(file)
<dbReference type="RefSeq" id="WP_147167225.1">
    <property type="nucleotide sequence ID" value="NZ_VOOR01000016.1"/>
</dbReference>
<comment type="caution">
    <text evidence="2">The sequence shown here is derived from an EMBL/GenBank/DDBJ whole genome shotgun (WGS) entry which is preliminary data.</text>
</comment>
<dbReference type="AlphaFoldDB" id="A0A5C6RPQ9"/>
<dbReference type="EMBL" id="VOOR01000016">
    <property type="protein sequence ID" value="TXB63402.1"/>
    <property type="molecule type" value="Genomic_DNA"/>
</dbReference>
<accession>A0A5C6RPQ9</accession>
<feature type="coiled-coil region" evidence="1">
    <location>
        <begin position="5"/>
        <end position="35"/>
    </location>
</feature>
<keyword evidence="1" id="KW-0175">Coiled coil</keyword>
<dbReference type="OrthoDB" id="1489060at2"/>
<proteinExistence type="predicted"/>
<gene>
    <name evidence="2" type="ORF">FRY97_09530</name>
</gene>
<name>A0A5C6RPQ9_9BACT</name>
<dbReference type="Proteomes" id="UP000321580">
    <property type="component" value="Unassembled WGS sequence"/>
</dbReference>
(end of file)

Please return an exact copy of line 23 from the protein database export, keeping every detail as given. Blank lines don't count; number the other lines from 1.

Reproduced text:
    <name evidence="2" type="ORF">FRY97_09530</name>